Former two-weight world champion, Daniel ‘DC’ Cormier has closed the chapter on his life as a professional mixed martial artist. The Lafayette native has officially announced his retirement from the sport, following his August 15th. unanimous decision defeat to Stipe Miocic in the pair’s rubber match.
Cormier, 41, spoke on his ESPN show, DC & Helwani this afternoon, where he announced his retirement, citing his intentions to remove himself from the USADA testing pool when prompted by the aforenoted, Ariel Helwani.
“I’m not going to fight anymore,” Cormier explained. “I was talking to Joe Rogan after the fight, and I told him my interest is fighting for championships, and I can’t imagine with a loss that I’d be fighting for a belt again. I lost two fights in a row for the first time in my career. You’ve got to understand when it’s time, and the reality is part of the reason I got hit with that right hand by Stipe (Miocic) is because I’m older. You can’t fight father time.”
Cormier would go on to explain how he believes he could still defeat Miocic again but cited that time is slipping away with his competitive ability, forcing his hand in retirement.
“At 41-years-old, I fought the heavyweight champion of the world, three rounds to two with the idea that I wanted to win,” Cormier said. “I didn’t go in there trying to give a good account of myself. I wanted to win the fight and I still believe I can beat Stipe Miocic. But every day that passes, it doesn’t work in my favour.”
While Cormier had spoken on multiple occasions ahead of the fight about his intentions to hang up his gloves, his decision to not leave his gloves in the Octagon after the headliner, brought about speculation regarding his future in the sport. According to Cormier – he wasn’t keen on stealing retaining champion Miocic’s moment after the bout.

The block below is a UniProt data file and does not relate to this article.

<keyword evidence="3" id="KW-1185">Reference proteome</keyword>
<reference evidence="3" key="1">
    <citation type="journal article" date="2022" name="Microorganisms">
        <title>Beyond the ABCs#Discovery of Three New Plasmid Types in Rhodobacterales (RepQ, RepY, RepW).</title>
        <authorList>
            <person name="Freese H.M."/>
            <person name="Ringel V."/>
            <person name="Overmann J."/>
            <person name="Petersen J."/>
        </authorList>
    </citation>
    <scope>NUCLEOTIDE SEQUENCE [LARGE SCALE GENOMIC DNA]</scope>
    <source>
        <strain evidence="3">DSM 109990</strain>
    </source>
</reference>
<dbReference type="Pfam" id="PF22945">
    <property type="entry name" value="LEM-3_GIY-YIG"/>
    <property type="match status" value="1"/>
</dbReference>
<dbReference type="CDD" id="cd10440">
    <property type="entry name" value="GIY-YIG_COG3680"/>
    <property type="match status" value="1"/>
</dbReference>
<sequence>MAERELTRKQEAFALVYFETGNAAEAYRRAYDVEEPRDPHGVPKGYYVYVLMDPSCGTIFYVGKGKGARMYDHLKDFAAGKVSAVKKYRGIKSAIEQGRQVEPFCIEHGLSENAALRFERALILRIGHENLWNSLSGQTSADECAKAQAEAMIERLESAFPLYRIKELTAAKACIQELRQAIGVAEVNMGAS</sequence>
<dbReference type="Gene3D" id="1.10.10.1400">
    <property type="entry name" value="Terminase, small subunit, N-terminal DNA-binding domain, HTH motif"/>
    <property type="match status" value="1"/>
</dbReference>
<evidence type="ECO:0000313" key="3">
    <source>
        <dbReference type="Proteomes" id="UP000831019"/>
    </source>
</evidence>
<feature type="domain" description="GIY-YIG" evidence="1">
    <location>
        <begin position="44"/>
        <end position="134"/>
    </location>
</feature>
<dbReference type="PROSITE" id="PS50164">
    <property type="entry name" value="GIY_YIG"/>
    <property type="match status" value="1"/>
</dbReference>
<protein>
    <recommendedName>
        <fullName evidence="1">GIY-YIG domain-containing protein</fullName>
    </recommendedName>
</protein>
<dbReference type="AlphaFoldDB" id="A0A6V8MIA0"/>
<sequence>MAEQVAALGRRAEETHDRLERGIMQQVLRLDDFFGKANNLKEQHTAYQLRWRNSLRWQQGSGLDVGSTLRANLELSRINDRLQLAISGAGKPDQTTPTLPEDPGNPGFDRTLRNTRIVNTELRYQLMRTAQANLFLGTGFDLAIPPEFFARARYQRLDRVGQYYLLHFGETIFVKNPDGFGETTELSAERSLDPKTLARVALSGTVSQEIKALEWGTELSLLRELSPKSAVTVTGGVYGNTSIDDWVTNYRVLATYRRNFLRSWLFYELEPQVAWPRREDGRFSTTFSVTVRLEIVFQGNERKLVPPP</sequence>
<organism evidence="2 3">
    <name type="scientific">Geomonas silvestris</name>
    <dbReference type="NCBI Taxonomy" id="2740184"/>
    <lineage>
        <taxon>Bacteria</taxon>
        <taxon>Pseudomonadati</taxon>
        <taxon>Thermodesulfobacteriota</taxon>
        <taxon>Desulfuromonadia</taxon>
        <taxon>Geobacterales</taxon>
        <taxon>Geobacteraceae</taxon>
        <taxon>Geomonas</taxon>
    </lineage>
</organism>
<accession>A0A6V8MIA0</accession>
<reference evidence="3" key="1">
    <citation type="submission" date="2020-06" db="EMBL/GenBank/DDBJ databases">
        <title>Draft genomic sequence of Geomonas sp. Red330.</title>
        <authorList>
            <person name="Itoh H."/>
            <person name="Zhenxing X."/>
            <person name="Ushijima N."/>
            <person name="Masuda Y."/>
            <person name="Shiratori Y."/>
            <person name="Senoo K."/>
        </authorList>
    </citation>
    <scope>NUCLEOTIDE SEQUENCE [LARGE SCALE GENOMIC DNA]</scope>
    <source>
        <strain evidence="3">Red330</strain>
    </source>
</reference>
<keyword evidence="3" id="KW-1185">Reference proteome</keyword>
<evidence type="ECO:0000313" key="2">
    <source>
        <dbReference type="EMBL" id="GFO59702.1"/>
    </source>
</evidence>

“I lost the fight, that’s Stipe’s moment,” Cormier told. “He’s the champ. Why would I do that? Because a guy like me retires in the Octagon there, that’s what people talk about. In the standing in the world, there’s a difference between Stipe and I. If I’m in there and I take my gloves off, it’s almost like stealing his thunder. I wasn’t going to do that. He won the fight.”
With the closing of this chapter, Cormier admitted he’ll miss the usual fight week festivities and preparations, – but remained firm that his decision to stop fighting, isn’t necessarily an upsetting one.
“I feel like I’m closing the door shut on this thing – it’s over,” Cormier said. “And, I’m not sad about it. I’m not sad. I’m going to miss it. I’m going to miss training camps. I’m going to miss the fights. There’s nothing like a fight week, but you have to understand when it’s your time. I feel like it’s time.” (H/T MMA Fighting)
The American Kickboxing Academy staple and former Olympian leaves a phenomenal résumé and legacy in the Octagon, and during his days under the Strikeforce banner. The veteran has achieved UFC light heavyweight and heavyweight gold, as well as a Strikeforce Heavyweight Grand Prix back in 2012.
In career highlight wins, Cormier has beaten the aforenoted, Miocic, as well as lodging wins over Derrick Lewis, Volkan Oezdemir, Alexander Gustafsson, Anthony Johnson (x2), Dan Henderson, Anderson Silva, Frank Mir, Josh Barnett, and ‘Bigfoot’ Silva, to name a few. From twenty-six professional matches, Cormier has amassed a 22-3 record.
Senior writer for FightBook MMA. An aspiring mixed martial arts reporter based in Ireland. Producer of news articles, interviews, opinion features, and exclusive features such as, ‘The Fallout’, ‘The Breakdown, and, ‘This Week In MMA’.
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